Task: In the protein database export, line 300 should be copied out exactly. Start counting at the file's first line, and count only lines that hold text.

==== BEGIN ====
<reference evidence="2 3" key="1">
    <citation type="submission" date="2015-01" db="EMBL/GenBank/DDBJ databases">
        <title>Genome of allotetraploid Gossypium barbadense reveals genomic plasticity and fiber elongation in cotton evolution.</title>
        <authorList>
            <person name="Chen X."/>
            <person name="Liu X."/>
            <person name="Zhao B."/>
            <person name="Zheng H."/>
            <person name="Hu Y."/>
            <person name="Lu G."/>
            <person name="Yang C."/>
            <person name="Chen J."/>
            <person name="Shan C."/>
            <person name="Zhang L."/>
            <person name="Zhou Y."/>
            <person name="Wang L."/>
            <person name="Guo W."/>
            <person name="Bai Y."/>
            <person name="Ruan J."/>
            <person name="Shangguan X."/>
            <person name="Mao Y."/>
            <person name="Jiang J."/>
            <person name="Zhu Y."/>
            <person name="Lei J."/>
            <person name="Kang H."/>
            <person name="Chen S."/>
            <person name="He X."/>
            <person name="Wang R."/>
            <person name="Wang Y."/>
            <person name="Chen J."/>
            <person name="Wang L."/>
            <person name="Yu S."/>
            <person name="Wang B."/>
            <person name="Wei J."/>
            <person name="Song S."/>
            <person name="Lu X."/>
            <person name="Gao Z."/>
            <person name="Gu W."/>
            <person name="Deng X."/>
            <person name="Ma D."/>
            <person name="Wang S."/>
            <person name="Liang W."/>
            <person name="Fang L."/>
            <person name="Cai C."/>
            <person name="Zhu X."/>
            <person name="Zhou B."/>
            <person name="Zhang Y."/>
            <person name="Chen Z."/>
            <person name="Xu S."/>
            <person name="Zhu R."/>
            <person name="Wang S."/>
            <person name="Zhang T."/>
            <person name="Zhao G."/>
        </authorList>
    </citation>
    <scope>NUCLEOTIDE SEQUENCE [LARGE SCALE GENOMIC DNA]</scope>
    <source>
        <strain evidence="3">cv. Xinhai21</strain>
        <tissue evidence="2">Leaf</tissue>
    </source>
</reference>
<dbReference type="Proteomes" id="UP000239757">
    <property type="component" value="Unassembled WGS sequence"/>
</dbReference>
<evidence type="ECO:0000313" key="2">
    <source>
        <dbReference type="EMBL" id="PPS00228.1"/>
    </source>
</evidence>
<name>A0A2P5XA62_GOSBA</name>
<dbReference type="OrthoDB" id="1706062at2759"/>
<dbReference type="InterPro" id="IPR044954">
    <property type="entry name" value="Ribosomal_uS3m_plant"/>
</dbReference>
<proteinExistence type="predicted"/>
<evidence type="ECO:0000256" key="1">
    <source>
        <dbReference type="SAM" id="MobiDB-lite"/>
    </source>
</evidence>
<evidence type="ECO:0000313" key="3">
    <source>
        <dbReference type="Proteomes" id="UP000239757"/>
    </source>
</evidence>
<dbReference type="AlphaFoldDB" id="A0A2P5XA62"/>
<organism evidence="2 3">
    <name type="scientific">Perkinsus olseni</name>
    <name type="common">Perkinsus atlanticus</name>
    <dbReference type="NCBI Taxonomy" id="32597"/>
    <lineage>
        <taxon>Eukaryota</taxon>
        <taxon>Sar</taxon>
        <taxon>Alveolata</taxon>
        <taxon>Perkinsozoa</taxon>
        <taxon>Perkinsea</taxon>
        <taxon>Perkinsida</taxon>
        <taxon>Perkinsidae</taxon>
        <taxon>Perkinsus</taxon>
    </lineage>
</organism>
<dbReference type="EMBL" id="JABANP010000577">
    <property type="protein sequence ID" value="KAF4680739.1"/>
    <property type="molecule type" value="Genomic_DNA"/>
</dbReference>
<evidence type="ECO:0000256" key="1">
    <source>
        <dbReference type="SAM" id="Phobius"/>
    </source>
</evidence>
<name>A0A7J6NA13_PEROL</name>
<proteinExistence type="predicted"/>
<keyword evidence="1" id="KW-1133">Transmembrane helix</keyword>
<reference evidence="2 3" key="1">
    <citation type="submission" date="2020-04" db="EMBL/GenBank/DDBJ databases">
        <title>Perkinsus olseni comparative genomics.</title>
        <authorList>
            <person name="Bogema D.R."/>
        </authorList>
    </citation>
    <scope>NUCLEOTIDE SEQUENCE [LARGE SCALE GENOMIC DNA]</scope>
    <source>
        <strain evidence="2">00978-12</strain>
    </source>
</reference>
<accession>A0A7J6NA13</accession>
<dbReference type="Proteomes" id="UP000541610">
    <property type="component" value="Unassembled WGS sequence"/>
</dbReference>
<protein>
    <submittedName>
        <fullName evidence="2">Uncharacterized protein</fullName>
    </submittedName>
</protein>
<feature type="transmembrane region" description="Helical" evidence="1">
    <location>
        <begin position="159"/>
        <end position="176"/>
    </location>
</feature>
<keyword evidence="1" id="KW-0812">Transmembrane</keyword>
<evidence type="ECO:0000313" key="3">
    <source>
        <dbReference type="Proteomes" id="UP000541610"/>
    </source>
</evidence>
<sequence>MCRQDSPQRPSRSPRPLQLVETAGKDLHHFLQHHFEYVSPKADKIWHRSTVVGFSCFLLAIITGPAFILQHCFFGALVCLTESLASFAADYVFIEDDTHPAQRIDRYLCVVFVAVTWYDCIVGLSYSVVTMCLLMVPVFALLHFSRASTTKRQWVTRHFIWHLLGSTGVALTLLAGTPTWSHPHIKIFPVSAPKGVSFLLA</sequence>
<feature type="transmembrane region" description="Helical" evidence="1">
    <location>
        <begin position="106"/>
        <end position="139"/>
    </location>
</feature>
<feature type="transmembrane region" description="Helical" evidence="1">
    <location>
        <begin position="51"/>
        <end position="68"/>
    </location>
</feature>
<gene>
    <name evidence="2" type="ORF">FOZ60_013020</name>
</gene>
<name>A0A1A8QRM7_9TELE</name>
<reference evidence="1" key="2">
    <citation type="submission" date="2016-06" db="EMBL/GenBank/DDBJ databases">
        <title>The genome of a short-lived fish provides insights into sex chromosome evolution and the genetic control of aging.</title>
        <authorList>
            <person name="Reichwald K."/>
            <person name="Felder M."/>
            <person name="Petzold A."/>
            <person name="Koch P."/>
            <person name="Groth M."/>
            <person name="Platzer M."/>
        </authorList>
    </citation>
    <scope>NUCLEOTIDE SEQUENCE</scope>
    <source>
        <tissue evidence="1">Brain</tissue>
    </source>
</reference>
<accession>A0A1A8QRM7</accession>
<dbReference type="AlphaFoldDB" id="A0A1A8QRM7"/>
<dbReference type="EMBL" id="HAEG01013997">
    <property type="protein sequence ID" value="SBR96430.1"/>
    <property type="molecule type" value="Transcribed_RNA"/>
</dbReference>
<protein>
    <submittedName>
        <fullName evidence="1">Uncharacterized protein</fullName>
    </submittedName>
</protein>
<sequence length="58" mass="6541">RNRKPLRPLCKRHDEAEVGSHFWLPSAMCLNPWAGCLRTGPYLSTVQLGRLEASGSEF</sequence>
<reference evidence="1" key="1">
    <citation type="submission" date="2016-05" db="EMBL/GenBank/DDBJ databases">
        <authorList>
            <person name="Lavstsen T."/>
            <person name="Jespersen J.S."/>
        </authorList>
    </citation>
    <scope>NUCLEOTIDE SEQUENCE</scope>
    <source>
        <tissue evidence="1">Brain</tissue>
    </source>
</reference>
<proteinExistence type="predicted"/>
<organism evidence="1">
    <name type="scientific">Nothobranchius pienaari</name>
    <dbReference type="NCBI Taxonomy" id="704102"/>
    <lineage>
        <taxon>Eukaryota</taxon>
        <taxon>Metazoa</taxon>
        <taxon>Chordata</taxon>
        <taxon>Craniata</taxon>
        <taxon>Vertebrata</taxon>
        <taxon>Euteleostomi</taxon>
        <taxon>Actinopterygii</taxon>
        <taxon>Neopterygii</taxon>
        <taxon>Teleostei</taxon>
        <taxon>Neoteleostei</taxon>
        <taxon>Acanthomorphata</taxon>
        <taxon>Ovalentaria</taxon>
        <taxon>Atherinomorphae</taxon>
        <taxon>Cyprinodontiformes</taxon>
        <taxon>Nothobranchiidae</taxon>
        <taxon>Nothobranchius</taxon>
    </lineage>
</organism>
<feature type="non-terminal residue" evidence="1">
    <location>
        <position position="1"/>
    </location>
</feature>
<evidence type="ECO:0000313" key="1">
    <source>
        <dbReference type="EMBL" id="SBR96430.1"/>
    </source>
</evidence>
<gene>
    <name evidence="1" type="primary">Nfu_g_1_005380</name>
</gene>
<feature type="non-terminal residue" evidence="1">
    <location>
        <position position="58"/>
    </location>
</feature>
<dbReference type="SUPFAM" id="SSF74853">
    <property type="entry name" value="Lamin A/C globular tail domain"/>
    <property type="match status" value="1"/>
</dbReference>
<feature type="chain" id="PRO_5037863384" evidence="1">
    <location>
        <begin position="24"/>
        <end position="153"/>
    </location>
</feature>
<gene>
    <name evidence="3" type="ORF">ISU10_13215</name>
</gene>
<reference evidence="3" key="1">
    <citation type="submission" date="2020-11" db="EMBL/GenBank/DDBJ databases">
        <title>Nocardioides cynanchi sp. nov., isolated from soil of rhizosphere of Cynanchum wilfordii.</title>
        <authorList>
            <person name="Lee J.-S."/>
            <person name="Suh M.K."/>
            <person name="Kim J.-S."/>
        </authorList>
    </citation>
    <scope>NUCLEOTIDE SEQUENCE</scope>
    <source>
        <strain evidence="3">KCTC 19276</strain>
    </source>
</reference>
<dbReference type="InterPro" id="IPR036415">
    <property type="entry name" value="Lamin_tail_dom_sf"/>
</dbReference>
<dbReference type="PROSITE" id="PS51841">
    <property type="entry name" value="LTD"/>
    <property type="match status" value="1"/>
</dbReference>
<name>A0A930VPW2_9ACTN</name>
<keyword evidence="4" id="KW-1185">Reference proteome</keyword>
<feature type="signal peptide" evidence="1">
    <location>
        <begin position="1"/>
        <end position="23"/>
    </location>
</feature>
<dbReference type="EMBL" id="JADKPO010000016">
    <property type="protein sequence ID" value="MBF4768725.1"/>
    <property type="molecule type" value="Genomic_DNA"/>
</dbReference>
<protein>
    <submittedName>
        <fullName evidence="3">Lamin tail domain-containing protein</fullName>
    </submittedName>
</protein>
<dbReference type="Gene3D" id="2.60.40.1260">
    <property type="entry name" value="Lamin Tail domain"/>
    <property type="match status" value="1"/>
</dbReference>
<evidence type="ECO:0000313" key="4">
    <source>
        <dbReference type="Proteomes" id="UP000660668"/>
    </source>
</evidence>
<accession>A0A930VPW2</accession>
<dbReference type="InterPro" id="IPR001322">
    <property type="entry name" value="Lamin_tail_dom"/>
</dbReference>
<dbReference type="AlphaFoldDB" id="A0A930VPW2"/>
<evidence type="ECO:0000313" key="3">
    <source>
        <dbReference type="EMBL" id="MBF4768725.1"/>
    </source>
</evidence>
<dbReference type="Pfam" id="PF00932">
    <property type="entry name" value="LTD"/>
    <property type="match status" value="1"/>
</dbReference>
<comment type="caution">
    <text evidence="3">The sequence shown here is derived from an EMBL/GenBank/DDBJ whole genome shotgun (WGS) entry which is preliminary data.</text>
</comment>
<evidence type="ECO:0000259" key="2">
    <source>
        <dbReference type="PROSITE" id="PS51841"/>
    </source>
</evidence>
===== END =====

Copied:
</dbReference>